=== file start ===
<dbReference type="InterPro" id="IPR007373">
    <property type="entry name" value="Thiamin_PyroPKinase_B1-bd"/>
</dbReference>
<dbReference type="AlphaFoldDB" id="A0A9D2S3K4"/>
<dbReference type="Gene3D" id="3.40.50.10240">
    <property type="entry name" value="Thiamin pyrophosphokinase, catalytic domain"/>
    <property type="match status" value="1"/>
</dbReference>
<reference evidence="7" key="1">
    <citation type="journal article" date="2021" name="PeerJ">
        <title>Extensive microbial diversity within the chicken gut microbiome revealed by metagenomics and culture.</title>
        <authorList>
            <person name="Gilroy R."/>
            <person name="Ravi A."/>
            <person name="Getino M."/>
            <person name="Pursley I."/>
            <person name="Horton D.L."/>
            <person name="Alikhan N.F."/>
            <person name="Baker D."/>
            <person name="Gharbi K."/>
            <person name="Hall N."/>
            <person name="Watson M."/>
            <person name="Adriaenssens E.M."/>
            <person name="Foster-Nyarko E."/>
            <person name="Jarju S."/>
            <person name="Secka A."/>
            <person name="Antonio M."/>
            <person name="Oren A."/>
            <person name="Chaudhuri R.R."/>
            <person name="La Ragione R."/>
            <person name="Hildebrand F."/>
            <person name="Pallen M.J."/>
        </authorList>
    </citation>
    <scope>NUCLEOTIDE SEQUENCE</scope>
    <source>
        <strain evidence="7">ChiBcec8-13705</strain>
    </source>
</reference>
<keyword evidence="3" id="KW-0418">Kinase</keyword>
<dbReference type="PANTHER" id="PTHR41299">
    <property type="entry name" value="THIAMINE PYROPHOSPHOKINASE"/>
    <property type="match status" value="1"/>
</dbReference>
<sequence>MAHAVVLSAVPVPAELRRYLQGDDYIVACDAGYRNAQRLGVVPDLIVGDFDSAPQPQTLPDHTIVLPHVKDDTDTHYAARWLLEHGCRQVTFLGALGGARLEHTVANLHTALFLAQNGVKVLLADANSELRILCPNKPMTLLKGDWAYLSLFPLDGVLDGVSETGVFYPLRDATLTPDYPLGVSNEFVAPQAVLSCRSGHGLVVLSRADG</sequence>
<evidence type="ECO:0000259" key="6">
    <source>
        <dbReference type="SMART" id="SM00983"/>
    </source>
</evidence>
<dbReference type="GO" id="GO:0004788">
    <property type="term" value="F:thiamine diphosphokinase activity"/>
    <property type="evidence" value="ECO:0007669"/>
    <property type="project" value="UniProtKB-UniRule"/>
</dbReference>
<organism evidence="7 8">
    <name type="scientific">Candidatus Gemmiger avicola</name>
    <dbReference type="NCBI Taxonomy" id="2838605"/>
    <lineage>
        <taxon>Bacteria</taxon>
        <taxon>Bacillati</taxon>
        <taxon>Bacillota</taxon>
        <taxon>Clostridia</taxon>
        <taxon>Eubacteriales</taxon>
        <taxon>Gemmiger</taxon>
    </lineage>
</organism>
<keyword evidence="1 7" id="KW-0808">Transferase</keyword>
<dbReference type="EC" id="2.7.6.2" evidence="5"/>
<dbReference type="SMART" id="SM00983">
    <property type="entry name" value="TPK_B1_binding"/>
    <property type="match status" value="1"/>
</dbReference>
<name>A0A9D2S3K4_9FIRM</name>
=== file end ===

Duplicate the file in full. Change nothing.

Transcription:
<dbReference type="InterPro" id="IPR007373">
    <property type="entry name" value="Thiamin_PyroPKinase_B1-bd"/>
</dbReference>
<dbReference type="AlphaFoldDB" id="A0A9D2S3K4"/>
<dbReference type="Gene3D" id="3.40.50.10240">
    <property type="entry name" value="Thiamin pyrophosphokinase, catalytic domain"/>
    <property type="match status" value="1"/>
</dbReference>
<reference evidence="7" key="1">
    <citation type="journal article" date="2021" name="PeerJ">
        <title>Extensive microbial diversity within the chicken gut microbiome revealed by metagenomics and culture.</title>
        <authorList>
            <person name="Gilroy R."/>
            <person name="Ravi A."/>
            <person name="Getino M."/>
            <person name="Pursley I."/>
            <person name="Horton D.L."/>
            <person name="Alikhan N.F."/>
            <person name="Baker D."/>
            <person name="Gharbi K."/>
            <person name="Hall N."/>
            <person name="Watson M."/>
            <person name="Adriaenssens E.M."/>
            <person name="Foster-Nyarko E."/>
            <person name="Jarju S."/>
            <person name="Secka A."/>
            <person name="Antonio M."/>
            <person name="Oren A."/>
            <person name="Chaudhuri R.R."/>
            <person name="La Ragione R."/>
            <person name="Hildebrand F."/>
            <person name="Pallen M.J."/>
        </authorList>
    </citation>
    <scope>NUCLEOTIDE SEQUENCE</scope>
    <source>
        <strain evidence="7">ChiBcec8-13705</strain>
    </source>
</reference>
<keyword evidence="3" id="KW-0418">Kinase</keyword>
<dbReference type="PANTHER" id="PTHR41299">
    <property type="entry name" value="THIAMINE PYROPHOSPHOKINASE"/>
    <property type="match status" value="1"/>
</dbReference>
<sequence>MAHAVVLSAVPVPAELRRYLQGDDYIVACDAGYRNAQRLGVVPDLIVGDFDSAPQPQTLPDHTIVLPHVKDDTDTHYAARWLLEHGCRQVTFLGALGGARLEHTVANLHTALFLAQNGVKVLLADANSELRILCPNKPMTLLKGDWAYLSLFPLDGVLDGVSETGVFYPLRDATLTPDYPLGVSNEFVAPQAVLSCRSGHGLVVLSRADG</sequence>
<evidence type="ECO:0000259" key="6">
    <source>
        <dbReference type="SMART" id="SM00983"/>
    </source>
</evidence>
<dbReference type="GO" id="GO:0004788">
    <property type="term" value="F:thiamine diphosphokinase activity"/>
    <property type="evidence" value="ECO:0007669"/>
    <property type="project" value="UniProtKB-UniRule"/>
</dbReference>
<organism evidence="7 8">
    <name type="scientific">Candidatus Gemmiger avicola</name>
    <dbReference type="NCBI Taxonomy" id="2838605"/>
    <lineage>
        <taxon>Bacteria</taxon>
        <taxon>Bacillati</taxon>
        <taxon>Bacillota</taxon>
        <taxon>Clostridia</taxon>
        <taxon>Eubacteriales</taxon>
        <taxon>Gemmiger</taxon>
    </lineage>
</organism>
<keyword evidence="1 7" id="KW-0808">Transferase</keyword>
<dbReference type="EC" id="2.7.6.2" evidence="5"/>
<dbReference type="SMART" id="SM00983">
    <property type="entry name" value="TPK_B1_binding"/>
    <property type="match status" value="1"/>
</dbReference>
<name>A0A9D2S3K4_9FIRM</name>